12. Dec 5, 2009 #11
    subgroup of order 4 is [itex]H=\{ (153),(145),(135),(235) \}[/itex]

    so now we can use lagrange to say 4 divides the size of the group.

    is the argument at the end of my last post ok for showing that G=A5?
     
  13. Dec 5, 2009 #12

    Dick

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    That's NOT a subgroup! It doesn't even have the identity in it. Think about it. A subgroup of order 4 is going to have to be generated by two elements of order 2. Right, the argument is fine. You just need to show the order of G is divisible by 4.
     
  14. Dec 5, 2009 #13
    depressing to forget identity

    so [itex]H=\{ e , (12) , (34) , (12)(34) \}[/itex] would do the trick.
     
  15. Dec 5, 2009 #14

    Dick

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    At least you've got a group there. But again (12) and (34) aren't in G. They are ODD. So it's not a SUBgroup.
     
  16. Dec 5, 2009 #15
    ok (12345)(12)(34)=(135)
    (34)(12345)(12)=(145)
    (12)(12345)(34)=(235)

    so H={(135),(145),(235)} looked ok until i tried combinations and found it wasn't closed under group action. any suggestions?
     
  17. Dec 5, 2009 #16

    Dick

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    Find the group generated by the two elements (12)(34) and (14)(32). What's it's order? You might ask how I knew (14)(32) was in G. Good question. I believe that carmine was correct in concluding the original two elements generate A5. So carmine knows how to check that (14)(32) is in G. I didn't bother to figure out how to generate it. Can you?
     
    Last edited: Dec 5, 2009
  18. Dec 5, 2009 #17
    ok well (12)(34)(14)(32)=(13)(24)

    so H={e,(12)(34),(13)(24),(14)(23)} which is my subgroup of order 4 and then i can use my argument to deduce G=A5, yes?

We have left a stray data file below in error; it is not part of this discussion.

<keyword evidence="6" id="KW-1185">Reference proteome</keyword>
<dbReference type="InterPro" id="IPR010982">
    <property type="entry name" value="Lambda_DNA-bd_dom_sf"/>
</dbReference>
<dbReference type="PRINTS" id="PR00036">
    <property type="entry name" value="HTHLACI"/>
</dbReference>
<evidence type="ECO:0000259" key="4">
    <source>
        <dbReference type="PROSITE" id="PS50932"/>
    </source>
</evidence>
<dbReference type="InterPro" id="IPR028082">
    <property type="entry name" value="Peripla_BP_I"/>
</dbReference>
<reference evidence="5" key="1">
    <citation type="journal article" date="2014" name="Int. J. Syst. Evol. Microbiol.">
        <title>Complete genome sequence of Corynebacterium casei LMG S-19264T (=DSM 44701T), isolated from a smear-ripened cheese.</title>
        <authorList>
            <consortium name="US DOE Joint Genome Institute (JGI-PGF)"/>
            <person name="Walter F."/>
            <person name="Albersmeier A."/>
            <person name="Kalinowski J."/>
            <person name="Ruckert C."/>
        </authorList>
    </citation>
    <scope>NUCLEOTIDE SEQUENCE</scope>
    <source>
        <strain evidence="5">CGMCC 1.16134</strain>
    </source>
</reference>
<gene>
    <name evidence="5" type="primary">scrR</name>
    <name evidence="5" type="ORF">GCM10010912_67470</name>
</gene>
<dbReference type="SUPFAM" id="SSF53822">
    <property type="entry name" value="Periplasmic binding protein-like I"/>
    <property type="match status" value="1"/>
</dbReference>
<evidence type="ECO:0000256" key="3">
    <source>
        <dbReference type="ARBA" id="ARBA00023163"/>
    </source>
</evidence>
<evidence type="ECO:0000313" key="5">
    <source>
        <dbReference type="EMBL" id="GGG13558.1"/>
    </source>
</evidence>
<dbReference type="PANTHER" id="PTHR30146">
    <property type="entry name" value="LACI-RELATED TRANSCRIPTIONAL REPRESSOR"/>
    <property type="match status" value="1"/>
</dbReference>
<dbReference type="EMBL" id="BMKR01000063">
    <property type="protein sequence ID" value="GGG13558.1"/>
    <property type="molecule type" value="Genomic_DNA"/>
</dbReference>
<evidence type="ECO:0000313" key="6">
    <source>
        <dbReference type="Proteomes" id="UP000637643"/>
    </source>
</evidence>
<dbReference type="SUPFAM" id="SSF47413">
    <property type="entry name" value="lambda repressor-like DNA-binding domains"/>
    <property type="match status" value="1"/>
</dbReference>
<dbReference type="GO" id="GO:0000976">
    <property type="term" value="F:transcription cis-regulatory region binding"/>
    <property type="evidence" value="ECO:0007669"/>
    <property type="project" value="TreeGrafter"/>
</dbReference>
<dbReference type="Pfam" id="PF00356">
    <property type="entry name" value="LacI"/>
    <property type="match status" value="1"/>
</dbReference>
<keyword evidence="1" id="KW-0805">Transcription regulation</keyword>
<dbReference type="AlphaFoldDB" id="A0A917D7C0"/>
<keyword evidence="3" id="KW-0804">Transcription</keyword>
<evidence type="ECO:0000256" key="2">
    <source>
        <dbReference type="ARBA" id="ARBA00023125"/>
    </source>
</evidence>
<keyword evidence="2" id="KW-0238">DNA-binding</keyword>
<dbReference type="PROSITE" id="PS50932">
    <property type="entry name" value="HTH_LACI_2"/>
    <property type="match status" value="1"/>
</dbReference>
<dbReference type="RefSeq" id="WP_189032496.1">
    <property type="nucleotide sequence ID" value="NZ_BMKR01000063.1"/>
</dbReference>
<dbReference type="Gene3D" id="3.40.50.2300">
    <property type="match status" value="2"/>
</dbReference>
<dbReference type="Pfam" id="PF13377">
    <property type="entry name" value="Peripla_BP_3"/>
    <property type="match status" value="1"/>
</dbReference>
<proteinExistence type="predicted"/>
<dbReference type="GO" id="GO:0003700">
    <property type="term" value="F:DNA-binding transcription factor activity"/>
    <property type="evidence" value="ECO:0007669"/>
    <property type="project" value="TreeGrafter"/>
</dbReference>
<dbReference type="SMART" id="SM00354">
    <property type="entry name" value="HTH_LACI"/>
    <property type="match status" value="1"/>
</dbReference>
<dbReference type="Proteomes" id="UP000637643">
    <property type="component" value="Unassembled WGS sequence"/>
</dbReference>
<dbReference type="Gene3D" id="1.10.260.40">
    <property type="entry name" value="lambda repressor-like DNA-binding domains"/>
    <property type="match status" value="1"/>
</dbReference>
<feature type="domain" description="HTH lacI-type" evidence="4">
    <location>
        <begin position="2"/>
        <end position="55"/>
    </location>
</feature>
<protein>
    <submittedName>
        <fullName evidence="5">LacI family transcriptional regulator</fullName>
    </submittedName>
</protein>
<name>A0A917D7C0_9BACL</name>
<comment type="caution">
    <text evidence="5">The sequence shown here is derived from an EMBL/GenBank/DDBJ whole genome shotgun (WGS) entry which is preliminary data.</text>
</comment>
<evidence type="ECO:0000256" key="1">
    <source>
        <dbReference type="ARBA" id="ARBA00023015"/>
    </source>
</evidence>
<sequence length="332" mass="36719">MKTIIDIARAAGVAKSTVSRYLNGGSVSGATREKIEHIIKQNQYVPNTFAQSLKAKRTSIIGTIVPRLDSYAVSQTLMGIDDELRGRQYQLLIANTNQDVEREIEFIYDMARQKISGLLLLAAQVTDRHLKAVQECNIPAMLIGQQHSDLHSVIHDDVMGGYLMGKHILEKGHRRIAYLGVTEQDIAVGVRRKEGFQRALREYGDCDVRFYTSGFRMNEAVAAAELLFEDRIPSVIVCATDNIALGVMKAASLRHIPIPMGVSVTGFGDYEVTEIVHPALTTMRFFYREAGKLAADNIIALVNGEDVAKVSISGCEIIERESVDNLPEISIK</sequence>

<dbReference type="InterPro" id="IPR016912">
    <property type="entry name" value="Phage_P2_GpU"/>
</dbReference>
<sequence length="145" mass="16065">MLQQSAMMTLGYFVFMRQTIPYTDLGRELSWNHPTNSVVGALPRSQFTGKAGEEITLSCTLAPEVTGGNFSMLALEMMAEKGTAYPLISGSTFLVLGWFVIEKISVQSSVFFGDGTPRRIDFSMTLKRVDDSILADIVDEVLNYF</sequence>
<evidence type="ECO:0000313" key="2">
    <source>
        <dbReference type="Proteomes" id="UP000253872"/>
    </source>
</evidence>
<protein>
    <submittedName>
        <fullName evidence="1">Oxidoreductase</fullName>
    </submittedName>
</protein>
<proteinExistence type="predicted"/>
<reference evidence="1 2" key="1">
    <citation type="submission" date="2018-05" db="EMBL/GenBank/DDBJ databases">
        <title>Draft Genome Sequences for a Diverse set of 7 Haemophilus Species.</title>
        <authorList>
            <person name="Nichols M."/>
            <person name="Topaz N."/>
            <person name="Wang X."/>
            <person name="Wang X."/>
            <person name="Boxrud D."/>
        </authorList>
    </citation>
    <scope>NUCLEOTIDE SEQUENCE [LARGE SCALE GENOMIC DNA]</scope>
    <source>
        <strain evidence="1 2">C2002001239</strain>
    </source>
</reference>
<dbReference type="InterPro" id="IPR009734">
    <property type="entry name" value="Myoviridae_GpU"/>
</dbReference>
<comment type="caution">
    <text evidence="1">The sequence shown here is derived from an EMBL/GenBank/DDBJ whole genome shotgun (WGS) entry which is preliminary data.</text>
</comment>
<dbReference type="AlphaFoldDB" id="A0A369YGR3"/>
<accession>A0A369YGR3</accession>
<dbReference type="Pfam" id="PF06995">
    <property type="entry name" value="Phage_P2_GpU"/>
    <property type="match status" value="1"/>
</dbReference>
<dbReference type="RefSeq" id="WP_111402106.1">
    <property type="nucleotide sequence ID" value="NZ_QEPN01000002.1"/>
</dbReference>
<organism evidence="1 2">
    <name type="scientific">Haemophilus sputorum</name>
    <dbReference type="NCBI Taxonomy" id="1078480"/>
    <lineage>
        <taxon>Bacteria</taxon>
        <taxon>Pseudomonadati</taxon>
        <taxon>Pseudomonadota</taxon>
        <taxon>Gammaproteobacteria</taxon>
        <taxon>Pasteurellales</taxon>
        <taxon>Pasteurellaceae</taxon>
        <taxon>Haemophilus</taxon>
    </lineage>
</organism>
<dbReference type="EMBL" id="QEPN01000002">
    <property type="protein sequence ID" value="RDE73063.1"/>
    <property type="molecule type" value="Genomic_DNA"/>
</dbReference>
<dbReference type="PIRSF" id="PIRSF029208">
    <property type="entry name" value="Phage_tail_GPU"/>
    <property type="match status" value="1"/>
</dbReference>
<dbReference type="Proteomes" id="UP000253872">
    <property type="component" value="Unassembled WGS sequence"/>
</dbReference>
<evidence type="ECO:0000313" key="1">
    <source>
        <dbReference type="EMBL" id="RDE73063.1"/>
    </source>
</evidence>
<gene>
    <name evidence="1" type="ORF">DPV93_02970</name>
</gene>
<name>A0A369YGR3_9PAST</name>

so all that remains to be proven is that (14)(32) is in G

    i assume i just have to play about with combinations of the cycles
    (12)(34) and (12345) till it works?

    also, does lagrange's theorem work on elements of size 3 as well as subgroups of order 3? i didn't find a subgroup of size 3, all i found was an element of order 3.

    thanks for the revision tutorial in group theory. will be useful for my course in lie groups next semester hopefully!
     
    Last edited: Dec 5, 2009
  19. Dec 5, 2009 #18

    Dick

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    Yes, you just have to play around with it until you find one. If you didn't find a subgroup of order 3 you should probably find one. That should be easy. An element of order 3 will generate it. Good luck with Lie groups. That's a whole nother ball of wax. But if you didn't understand finite groups, Lie groups would be hopeless.
     
  20. Dec 6, 2009 #19
    rewinding about 7 months i was actually pretty competent at this stuff - clearly my christmas will need to involve some revision!

    so the subgroup of order 3 will be {e,(153),(135)}
     
  21. Dec 6, 2009 #20

    Dick

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    Yes, that's one of them.